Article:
Apologies are an important part of human relationships. We all make mistakes, and it's important to both recognize that and to apologize to others who might be affected by our mistakes. In the table below we've gathered lots of ways you can both form an apology as well as react to one. Have a look at them and grow your knowledge of English!

Making an Apology

There are several different ways you can form an apology, and we've gathered several examples of how to do this below. It'd be a good idea to memorize some sentences and sentence patterns so that you can always be prepared just in case.
   
 
I'm sorry that I'm late.
 
I'm sorry for hurting your feelings.
 
Pardon me for cutting ahead.
 
Please forgive me for saying that.
 
I would like to apologize for my behavior.
 
Sorry, but I won't be able to make it to the party.
 
I'm sorry for stepping on your toes.
 
That was wrong of me to do.
 
 
I'm sorry that I'm late
By using the sentence pattern I'm sorry that + SUB-CLAUSE. you can apologize for doing something. Another example using this sentence pattern is: I'm sorry that I forgot your birthday. Alternatively, you can also use the following sentence pattern to do the same thing: I apologize that + SUB-CLAUSE. As in: I apologize that I was late. There are many ways someone could react to an apology, for example somebody might simply say this: That's okay.
I'm sorry for hurting your feelings
Another way to apologize for doing something is to use the sentence pattern: I'm sorry for + VERB (present continuous) + (OBJECT). A further example of this pattern is: I'm sorry for forgetting your birthday. Alternatively, you could also use: Excuse me for + VERB (present continuous) + (OBJECT) or I apologize for + VERB (present continuous) + (OBJECT). In response to an apology like this, somebody might say something like: I accept your apology.
Pardon me for cutting ahead
Pardon me is a bit more formal than Excuse me, I'm sorry, and I apologize. Use the sentence pattern Pardon me for + VERB (present continuous) + (OBJECT) when you want to be extra polite or if you are in a formal situation like a business meeting. Another example using this pattern is: Pardon me for saying that. A response to this expression might be something like: It's no problem.
I'm sorry for stepping on your toes
To step on somebody's toes is an English idiom that means to insult or offend somebody. Usually this is caused by getting involved in something that is the responsibility of someone else. Here is another example of how you could use this idiom: I just wanted to help him with his work, but I ended up stepping on his toes. A typical response to an apology using this idiom might look something like this: That's okay; I know you were just trying to help.

Accepting an Apology

It's a good idea to know how to make an apology, but sometimes others will be apologizing to you, so it's important to know how to react to an apology. Here we've gathered lots of different examples of how to do this. Check them out!
   
 
That's all right.
 
I accept your apology.
 
It's okay.
 
Don't worry about it.
 
No need to apologize!
 
I'm the one that needs to apologize.
 
No harm done.
 
No problem.
 
I understand, it's okay.
 
Don't mention it.
 
No big deal.
 
It happens to the best of us.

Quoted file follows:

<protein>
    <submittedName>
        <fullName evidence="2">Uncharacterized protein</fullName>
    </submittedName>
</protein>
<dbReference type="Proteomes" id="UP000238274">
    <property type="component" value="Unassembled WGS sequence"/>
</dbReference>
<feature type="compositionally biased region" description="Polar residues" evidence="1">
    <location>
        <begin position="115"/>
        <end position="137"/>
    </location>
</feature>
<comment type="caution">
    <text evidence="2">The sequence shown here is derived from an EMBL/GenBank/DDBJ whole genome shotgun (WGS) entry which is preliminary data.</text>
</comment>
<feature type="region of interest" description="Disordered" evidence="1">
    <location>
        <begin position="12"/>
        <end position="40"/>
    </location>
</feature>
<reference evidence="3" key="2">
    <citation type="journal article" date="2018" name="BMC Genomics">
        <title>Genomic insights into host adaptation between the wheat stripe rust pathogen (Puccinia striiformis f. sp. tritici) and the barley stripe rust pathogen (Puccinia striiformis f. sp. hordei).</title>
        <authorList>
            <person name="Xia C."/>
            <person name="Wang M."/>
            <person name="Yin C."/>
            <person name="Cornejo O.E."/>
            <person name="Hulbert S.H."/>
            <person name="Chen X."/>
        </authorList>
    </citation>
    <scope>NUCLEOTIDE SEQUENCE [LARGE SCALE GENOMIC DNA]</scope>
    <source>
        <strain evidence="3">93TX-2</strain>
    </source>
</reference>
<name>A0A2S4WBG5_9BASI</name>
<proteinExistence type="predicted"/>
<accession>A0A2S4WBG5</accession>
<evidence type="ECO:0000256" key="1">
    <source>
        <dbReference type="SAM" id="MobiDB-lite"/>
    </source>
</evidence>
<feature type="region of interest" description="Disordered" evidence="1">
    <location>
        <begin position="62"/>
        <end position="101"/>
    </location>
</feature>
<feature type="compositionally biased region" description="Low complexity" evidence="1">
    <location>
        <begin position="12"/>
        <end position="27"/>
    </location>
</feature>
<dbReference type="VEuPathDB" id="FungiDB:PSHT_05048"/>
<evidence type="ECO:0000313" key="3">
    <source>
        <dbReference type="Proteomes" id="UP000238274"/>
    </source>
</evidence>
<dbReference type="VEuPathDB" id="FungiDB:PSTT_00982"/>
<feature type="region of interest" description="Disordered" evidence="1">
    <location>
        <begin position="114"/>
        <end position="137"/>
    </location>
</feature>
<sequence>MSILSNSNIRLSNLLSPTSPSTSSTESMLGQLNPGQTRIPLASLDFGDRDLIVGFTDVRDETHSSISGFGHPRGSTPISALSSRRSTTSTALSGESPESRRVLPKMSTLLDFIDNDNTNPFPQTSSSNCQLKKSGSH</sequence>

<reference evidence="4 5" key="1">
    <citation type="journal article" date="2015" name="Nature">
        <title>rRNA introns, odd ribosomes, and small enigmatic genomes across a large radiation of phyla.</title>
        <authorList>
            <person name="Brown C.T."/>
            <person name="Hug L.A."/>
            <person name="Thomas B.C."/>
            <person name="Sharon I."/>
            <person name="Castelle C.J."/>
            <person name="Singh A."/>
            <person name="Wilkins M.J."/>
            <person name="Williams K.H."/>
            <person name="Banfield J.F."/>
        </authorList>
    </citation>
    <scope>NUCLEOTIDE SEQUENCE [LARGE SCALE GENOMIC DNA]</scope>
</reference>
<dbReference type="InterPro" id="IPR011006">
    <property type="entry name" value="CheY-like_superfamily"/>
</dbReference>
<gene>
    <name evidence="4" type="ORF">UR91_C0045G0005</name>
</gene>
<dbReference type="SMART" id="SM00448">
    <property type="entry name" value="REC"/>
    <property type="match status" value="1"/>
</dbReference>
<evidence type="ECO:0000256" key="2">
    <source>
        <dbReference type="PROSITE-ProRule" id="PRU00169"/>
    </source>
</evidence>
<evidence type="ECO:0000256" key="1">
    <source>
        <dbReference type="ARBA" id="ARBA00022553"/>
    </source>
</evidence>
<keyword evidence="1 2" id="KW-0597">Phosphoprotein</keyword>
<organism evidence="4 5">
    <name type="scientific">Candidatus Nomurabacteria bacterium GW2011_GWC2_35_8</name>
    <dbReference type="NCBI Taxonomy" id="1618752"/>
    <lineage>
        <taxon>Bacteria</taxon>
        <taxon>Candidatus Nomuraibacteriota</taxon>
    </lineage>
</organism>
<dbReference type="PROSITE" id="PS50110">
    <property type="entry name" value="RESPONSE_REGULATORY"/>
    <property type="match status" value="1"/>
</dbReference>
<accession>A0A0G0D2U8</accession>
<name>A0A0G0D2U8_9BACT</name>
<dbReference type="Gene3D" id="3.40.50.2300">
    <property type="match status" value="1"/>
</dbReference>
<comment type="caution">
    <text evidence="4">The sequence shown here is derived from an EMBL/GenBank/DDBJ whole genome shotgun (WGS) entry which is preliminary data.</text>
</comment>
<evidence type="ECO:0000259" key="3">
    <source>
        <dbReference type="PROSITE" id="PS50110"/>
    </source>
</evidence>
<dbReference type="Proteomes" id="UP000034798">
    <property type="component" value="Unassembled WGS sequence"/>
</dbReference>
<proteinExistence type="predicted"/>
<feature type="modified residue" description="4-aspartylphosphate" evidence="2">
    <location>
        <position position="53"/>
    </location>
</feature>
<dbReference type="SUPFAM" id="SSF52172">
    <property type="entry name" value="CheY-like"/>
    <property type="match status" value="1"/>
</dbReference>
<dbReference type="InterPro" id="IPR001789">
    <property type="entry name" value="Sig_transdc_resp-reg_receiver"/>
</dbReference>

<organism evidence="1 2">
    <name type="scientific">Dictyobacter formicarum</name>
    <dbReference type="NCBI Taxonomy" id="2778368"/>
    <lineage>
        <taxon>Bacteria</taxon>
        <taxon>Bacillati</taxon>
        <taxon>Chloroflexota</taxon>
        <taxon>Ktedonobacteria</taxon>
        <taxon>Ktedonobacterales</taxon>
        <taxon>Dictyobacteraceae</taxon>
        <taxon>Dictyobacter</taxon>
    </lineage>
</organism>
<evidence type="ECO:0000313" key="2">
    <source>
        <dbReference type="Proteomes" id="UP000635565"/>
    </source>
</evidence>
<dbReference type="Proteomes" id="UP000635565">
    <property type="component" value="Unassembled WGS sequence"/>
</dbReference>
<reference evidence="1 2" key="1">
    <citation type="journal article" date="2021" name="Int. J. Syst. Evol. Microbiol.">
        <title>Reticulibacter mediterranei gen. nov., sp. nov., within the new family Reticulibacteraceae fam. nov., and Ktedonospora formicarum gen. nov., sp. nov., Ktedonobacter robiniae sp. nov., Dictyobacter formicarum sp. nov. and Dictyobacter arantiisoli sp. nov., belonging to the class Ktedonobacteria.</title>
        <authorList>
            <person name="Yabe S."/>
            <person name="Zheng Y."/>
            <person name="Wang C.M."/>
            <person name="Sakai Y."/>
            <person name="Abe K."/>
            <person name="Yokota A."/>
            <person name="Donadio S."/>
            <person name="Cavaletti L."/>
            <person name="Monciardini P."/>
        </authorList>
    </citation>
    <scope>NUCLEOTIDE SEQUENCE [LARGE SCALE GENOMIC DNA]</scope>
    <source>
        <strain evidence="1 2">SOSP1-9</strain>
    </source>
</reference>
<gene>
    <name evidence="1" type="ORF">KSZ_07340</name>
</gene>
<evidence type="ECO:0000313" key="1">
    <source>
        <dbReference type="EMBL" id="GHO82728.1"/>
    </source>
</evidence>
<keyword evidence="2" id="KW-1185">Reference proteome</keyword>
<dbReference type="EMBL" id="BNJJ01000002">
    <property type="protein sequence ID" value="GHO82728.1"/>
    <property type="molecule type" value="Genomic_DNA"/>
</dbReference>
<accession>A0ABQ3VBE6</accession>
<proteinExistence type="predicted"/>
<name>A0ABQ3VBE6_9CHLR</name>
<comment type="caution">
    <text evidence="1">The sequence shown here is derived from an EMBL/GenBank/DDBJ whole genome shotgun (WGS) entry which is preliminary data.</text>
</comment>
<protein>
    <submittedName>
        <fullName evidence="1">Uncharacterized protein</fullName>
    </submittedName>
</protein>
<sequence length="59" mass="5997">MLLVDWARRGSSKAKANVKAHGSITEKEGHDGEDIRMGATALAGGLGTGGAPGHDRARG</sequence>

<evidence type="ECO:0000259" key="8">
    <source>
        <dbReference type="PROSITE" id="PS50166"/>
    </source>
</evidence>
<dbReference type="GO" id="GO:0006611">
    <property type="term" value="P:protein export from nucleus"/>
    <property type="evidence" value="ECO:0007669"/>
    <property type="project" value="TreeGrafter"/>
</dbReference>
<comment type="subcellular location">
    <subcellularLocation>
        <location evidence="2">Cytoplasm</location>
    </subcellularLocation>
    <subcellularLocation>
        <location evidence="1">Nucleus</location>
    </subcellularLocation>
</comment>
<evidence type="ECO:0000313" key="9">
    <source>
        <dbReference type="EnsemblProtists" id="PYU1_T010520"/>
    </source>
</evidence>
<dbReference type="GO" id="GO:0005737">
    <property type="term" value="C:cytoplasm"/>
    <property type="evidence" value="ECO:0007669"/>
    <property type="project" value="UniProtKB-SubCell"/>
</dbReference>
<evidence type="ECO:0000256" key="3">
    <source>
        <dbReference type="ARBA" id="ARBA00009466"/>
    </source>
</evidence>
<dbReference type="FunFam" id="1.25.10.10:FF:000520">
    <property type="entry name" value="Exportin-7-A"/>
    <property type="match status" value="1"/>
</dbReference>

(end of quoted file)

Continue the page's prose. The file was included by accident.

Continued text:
Don't worry about it
This is a very common response to apologies. Alternatively you could say: There's no need to worry about it, No worries!, or Forget about it. Someone might then respond with: I'm glad you understand.
It happens to the best of us
This is a sentence that you might say to somebody who is apologizing for something minor that they did, like coming late to class, oversleeping, or forgetting to call back. It means something along the lines of We've all done it before, so don't worry. Somebody could respond to this phrase in many different ways, for example like this: I'm still very sorry!.

Answers to the Most Common Questions

What are the most important English phrases that I need to know when dealing with apologies?
  • I'm sorry that I'm late.
  • I'm sorry for hurting your feelings.
  • Sorry, but I won't be able to make it to the party.
  • That's all right.
  • Excuse me for saying that.
  • It's okay.
  • Don't worry about it.
  • No problem.

Show All Phrases
How do you apologize in English?
There are lots of different ways to form an apology in English. Check out these examples:
I'm sorry that + SUB-CLAUSE.
  • I'm sorry that I'm late.
  • I'm sorry that I forgot to call back.
  • I'm sorry that I missed our meeting.
I apologize that + SUB-CLAUSE.
  • I apologize that I was late.
  • I apologize that I didn't tell you I was leaving.
  • I apologize that I missed our meeting.
I'm sorry for + VERB (present continuous) + (OBJECT).
  • I'm sorry for hurting your feelings.
  • I'm sorry for doing that.
  • I'm sorry for saying those things to you.
Excuse me for + VERB (present continuous) + (OBJECT).
  • Excuse me for saying that.
  • Excuse me for doing that.
  • Excuse me for being late.
I apologize for + VERB (present continuous) + (OBJECT).
  • I apologize for making us late.
  • I apologize for causing all this.
  • I apologize for not being on time.
How do I apologize in a formal setting?
Formal apologies will still use the same sentence patterns from above, but the beginning of the apology will usually start with either Pardon me or Please excuse me; as in Pardon me for being late. and Please excuse me for being late.. If you want to be extra polite in a formal setting then stick to apologies starting with these words. Other apologies starting with I'm sorry... or I apologize... are a bit more informal, but you will hear them commonly in both formal and informal situations.

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